“It is our view that Rcom’s plans to demerge its wireless business into a 50:50 joint-venture and sell 51% of its tower business, Reliance Infratel Ltd (Infratel), will be negative for Rcom’s creditors, even if receipts from the tower transaction are used to pay down debt,” it said.
“Without ownership control, Rcom would not have access to cash flows from either the wireless JV or the tower business, other than through dividends, and we anticipate neither would be in a position to pay a dividend for some time,” it added.
It also kept the rating on negative rating watch. “The Watch will be resolved when the new business and financial structure are practically certain. Should the transactions proceed as the company plans, we are likely to downgrade by a single notch, unless other funds have been raised to pay down Rcom’s debt,” it added.
Among the key reasons for the downgrade is the reduced control that RCom will have over its wireless business after merger.
Wireless Demerger is Credit Negative: Fitch said Rcom’s plan to hive off its wireless segment along with spectrum and infrastructure assets and merge those with Aircel Limited is credit negative.
RCom + MTS shareholders will have a combined share of 50%, while Aircel shareholders will alone have 50%.
“The demerger of the wireless business and sale of the Infratel stake, if completed, will leave Rcom’s debt servicing dependent on cash flow from its business-to-business (B2B) enterprise, optical fibre and pay-TV business,” Fitch said.
“Rcom would lose about half of its EBITDA without any meaningful improvement in leverage. The wireless demerger would reduce Rcom’s debt and EBITDA by INR140bn and INR35bn, respectively.”
The transaction is subject to approvals from holders of the USD300m bonds, competition authorities and Indian courts, which Rcom expects to receive by end-March 2017.
Additionally, Global Cloud Xchange (GCX) – Rcom’s 100% owned sub-sea cable business – has covenants restricting upstreaming of cash to Rcom.
“At current and forecast levels of gearing, we do not believe GCX to be able to provide cash to support Rcom’s creditors. Consequently, our analysis would deconsolidate GCX, the wireless JV and Infratel as they can provide no operating cash support to Rcom creditors,” Fitch added.
However, it said the businesses will no require further capital from Rcom and do not constrain Rcom’s credit profile.
Fitch has also downgraded the rating on Rcom’s USD300m 6.5% senior secured notes due 2020 to ‘B+’ from ‘BB-‘ and assigned a Recovery Rating of ‘RR4’ to the notes. Simultaneously, the IDRs and the notes have been placed on Rating Watch Negative (RWN)
On a positive note, Rcom’s pro forma net debt will fall to around USD 1.5bn-1.6bn excluding its global cloud exchange business, while its EBITDA would be around USD240m-250m in the financial year to end-March 2018 (FY18) after the wireless demerger and 51% stake sale in Infratel, Fitch said.
Further Non-core Asset Sale: Fitch said it acknowledged that Rcom could raise further capital to pay down holding company debt through the sale of its pay-TV business, dilution of some of its stake in GCX and selling surplus real estate. However, Fitch has only assumed that real estate worth USD70m is sold in our analysis; we will only include such transactions when Rcom and potential buyers commit to a price.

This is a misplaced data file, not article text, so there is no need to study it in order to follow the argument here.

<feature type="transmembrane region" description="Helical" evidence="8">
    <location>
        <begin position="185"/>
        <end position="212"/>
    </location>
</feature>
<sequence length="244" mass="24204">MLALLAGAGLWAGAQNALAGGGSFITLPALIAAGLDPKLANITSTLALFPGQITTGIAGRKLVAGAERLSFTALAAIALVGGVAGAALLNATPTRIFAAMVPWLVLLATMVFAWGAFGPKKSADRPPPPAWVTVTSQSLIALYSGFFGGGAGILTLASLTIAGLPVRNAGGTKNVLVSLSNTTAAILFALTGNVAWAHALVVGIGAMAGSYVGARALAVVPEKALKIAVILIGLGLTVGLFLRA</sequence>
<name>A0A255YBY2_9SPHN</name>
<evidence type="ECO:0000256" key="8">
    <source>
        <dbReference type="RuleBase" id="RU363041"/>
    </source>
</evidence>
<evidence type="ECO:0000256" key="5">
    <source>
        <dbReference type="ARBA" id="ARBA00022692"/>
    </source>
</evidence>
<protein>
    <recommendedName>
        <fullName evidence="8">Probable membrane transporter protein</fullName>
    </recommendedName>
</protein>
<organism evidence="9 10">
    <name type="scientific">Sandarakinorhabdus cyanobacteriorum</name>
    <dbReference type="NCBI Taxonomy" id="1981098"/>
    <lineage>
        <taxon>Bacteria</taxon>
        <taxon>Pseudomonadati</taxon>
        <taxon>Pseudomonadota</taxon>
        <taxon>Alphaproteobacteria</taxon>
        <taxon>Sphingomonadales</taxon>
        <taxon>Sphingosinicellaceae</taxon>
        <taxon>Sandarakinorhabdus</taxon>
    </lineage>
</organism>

Planned Tower Sale: Rcom’s plan to sell 51% of Infratel for USD1.6bn and use the proceeds to pay down debt will not reduce financial leverage sufficiently to retain a ‘BB-‘ rating, Fitch added.
“Rcom would not have USD200m-USD220m in potential EBITDA from Infratel and, given that Rcom is left with only 49% economic interest, we would deconsolidate Infratel in our analysis and only give credit for any dividends received. However, we do not expect Infratel to distribute any meaningful dividends during FY18-19.”
Business Risk Profile to Weaken: Rcom would transform into a B2B company once the transactions are completed. The optical fibre business, which would account about 53% of pro forma EBITDA, is exposed to annual changes in the sale of its fibre capacity to Reliance Jio, part of Reliance Industries Ltd. However, we expect these cash flows to remain stable in the short term given the large capacity needs of Reliance Jio due to its data-centric telco business model. Rcom’s enterprise segment, which would contribute about USD110m-USD120m in EBITDA, benefits from recurring revenue, long-term contracts and lower capex requirements, it added.
Improvement in FCF Generation: Fitch said Rcom would generate around USD50m-75m in FCF after the transactions, mainly due to lower capex requirements of its enterprise and fibre segments. It forecast capex/revenue to be around 11%-13%, mainly to maintain its enterprise and Indian fibre assets.
Weak Liquidity: Rcom’s liquidity would improve following the wireless demerger and Infratel sale, which in total would reduce Rcom’s debt by USD3.6bn. “However, liquidity would still be dependent on its ability to refinance maturing debt because we believe its cash generation and unrestricted cash of around USD200m would be insufficient to pay its short-term debt of around USD600m-650m.”
Indian banks have been willing to lend on a secured basis with immovable assets as collateral. Rcom has breached some debt covenants, but has received waiver consents from its lenders.